What Is Rehabilitation? What Are The Types Of Rehabilitation?

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Rehabilitation, which is a multifaceted treatment approach, aims to improve the person by eliminating congenital or acquired movement restrictions.

Rehabilitation, which can be applied in different ways depending on the subject it focuses on, is carried out under the leadership of a physiotherapist and accompanied by health professionals such as physiotherapists, occupational therapists, psychologists, nurses and social workers.

What Is Rehabilitation? What Does It Do?

Rehabilitation is a treatment method that aims to gain physical independence of individuals by partially or completely eliminating physiological and anatomical disorders.

There is no uniform standard in the rehabilitation programme planned specifically for the loss of function in the body and the patient. The aim of the application is to eliminate physical inadequacies, to minimise pain caused by dysfunctions and to enable the individual to use his/her current capacity at the highest level.

What Are The Types Of Rehabilitation?

Rehabilitation is an application aimed at enabling the person to perform physical activities without any problems and alone. It is divided into different types according to the problematic area and the condition of the person:


Vocational rehabilitation is a practice that helps to overcome the problems faced by the individual in the process of returning to work after any disorder, injury or illness. This process covers a wide range of interventions and focuses on finding the most suitable occupation for the individual’s current situation.

In determining the feasibility of the occupation, many factors such as job analyses, knowledge and skills of the person are taken into consideration. Thus, it is ensured that the person finds and applies the most suitable occupation for his/her disability. The aim here is to determine the most appropriate working standards for the current situation rather than providing physical improvement.


Orthopedic rehabilitation, which is a specialised sub-unit, is the whole of the applications planned for the treatment of many diseases in the skeletal system. Treatment options here vary according to the diagnosis and diagnosis of the disease. Especially in the pre- and post-operative period, the person overcomes physical obstacles and regains mobility with orthopaedic rehabilitation. Some of the application areas are as follows:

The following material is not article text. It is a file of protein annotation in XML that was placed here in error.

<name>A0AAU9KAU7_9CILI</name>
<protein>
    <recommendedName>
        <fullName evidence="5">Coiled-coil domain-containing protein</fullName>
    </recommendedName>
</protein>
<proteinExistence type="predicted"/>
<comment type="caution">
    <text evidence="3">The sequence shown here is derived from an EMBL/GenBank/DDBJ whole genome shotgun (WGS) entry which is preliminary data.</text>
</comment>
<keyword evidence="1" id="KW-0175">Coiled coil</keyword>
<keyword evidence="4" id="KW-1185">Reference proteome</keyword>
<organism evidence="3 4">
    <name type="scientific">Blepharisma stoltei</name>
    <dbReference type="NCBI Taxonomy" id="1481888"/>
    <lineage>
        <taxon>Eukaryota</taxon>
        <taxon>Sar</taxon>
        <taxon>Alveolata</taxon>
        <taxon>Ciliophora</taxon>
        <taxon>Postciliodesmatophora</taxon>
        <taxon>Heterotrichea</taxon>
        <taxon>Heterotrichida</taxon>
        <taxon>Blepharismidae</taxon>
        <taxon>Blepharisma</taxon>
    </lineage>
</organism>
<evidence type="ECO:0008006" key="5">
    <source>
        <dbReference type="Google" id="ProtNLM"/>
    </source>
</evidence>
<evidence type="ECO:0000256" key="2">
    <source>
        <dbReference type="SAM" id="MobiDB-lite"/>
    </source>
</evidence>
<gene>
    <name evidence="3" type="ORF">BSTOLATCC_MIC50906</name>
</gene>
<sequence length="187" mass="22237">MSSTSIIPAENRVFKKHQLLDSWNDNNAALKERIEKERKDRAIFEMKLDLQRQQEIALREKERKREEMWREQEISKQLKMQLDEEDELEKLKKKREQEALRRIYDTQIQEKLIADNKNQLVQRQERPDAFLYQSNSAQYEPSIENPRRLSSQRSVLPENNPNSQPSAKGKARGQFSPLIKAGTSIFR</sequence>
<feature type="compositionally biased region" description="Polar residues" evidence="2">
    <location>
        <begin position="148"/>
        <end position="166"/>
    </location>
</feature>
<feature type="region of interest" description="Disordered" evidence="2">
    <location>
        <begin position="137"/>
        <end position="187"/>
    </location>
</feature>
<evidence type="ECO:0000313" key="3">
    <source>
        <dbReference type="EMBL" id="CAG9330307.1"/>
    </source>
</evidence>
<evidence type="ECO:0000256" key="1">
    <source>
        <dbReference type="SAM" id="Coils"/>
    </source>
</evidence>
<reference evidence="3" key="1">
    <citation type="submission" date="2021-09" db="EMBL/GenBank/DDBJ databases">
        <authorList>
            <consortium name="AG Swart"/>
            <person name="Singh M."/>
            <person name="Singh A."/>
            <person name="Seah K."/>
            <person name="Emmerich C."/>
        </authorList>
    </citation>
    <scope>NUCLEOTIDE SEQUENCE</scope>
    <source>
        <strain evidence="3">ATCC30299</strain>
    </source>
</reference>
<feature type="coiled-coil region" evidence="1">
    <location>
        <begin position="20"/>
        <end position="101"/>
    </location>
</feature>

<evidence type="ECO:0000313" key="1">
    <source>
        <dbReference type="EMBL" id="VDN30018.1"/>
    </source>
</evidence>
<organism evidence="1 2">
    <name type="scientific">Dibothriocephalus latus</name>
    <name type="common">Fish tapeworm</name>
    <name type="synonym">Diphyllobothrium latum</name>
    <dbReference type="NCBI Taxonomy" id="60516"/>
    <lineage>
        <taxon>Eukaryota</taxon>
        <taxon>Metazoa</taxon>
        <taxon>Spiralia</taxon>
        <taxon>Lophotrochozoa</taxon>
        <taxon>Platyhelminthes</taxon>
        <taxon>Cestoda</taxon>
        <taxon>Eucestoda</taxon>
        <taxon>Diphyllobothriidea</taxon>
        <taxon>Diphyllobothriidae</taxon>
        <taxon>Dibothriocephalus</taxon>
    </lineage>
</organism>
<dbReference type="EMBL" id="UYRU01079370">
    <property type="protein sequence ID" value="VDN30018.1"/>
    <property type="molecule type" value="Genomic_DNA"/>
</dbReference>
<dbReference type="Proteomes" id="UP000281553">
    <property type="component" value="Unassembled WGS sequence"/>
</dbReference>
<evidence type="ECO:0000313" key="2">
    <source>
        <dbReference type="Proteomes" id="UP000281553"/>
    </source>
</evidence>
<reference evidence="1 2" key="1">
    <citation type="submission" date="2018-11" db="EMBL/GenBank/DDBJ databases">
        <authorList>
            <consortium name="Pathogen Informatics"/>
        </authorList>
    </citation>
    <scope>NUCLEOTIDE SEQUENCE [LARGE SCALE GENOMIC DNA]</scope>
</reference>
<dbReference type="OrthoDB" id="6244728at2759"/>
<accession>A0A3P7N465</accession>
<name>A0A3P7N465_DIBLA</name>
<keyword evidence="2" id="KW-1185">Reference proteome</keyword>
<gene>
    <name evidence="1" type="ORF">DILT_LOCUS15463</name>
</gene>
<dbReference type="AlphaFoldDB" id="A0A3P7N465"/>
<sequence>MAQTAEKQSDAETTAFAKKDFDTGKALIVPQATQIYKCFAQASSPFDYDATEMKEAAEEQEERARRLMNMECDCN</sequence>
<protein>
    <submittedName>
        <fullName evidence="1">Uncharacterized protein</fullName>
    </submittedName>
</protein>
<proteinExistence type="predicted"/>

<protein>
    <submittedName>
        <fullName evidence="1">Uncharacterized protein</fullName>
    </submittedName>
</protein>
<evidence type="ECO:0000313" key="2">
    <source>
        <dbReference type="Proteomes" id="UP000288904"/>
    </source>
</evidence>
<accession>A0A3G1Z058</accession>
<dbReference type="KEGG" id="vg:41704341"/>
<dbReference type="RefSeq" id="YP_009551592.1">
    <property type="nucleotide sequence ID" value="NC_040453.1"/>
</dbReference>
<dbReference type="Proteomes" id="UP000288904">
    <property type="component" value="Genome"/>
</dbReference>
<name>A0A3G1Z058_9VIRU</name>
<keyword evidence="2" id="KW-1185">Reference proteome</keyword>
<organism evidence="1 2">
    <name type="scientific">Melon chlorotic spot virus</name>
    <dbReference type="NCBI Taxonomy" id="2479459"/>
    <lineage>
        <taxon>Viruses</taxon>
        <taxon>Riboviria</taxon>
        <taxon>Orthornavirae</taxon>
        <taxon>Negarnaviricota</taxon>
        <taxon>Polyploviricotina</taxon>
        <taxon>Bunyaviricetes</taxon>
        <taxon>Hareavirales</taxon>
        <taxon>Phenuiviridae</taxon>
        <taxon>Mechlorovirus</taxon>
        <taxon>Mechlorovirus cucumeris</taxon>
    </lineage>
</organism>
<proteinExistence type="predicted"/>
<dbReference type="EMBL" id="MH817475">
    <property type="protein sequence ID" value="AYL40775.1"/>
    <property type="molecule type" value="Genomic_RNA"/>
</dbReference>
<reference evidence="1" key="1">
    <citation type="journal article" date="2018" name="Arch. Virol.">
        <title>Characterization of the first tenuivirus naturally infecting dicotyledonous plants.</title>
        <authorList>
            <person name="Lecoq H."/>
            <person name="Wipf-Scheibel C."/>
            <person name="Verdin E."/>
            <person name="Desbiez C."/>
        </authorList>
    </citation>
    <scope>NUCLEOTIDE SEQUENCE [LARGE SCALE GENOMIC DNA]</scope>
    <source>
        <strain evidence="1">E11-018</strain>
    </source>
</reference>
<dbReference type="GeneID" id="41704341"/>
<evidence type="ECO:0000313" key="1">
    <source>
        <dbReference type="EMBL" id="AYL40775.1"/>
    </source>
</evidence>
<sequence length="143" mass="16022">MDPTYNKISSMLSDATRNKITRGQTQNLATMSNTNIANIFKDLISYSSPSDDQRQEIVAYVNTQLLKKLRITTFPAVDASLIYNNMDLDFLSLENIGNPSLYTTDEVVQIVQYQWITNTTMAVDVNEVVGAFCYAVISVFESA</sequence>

• Traumas
  • Birth anomalies
  • Peripheral vascular diseases
  • Arterial and venous circulation disorders
  • Gangrene
  • Sepsis
  • Recurrent bone inflammation
  • Burns
  • Diseases related to musculoskeletal system


Neurological rehabilitation focuses on loss of function due to nerve damage caused by any reason. It provides the necessary physiotherapy support to the patient at all stages from bed level to stepping.

Basically, these are the applications that help to treat problems such as paralysis, loss of function, sensory and balance disorders. Within the scope of treatment, various exercises, orthosis use, botox injection and medical approaches are used together to alleviate muscle contractions.

Neurological disorders that cause musculoskeletal problems can be improved with this versatile treatment system. Many diseases such as strokes, spinal cord and brain injuries, nerve injuries, facial paralysis, cerebral palsy and Parkinson’s are covered by neurological rehabilitation.


The studies carried out to maintain life as close to normal in people with lung problems are called pulmonary rehabilitation. Patients with shortness of breath and chronic respiratory disorders despite medical intervention are evaluated within the scope of rehabilitation.

Some lung patients may also be subjected to pulmonary rehabilitation before or after surgical intervention. The aim here is to improve the physical and psychological condition of the patient, to improve health by providing the necessary exercise training to the individual and to teach correct breathing techniques. Commonly treated diseases are as follows:

  • COPD
  • Cystic fibrosis
  • Asthma
  • Bronchiectasis
  • Neuromuscular diseases
  • Thoracic cage disorders


Diseases of the motor cells in the spinal cord, muscle tissue and nerves are called muscle diseases. These diseases can occur for different reasons and cause the muscle not to follow the command from the brain.

As a result, movements cannot be performed as desired and various physical disabilities occur in the person. Muscle rehabilitation is the work applied to improve such problems. The aim of the treatment is to increase muscle strength, prevent muscle problems and prevent movement problems by supporting the joints.

Stretching exercises for shortening muscles, strengthening exercises for lengthening muscles and breathing exercises that correct weakness in respiratory muscles are all included in muscle disease rehabilitation.


Labour exercises initiated in pregnant women after the 16th week are called obstetric rehabilitation. These exercises also include childbirth education and postnatal exercises from the 30th week onwards. It aims to inform women about the pregnancy process, labour and postnatal period.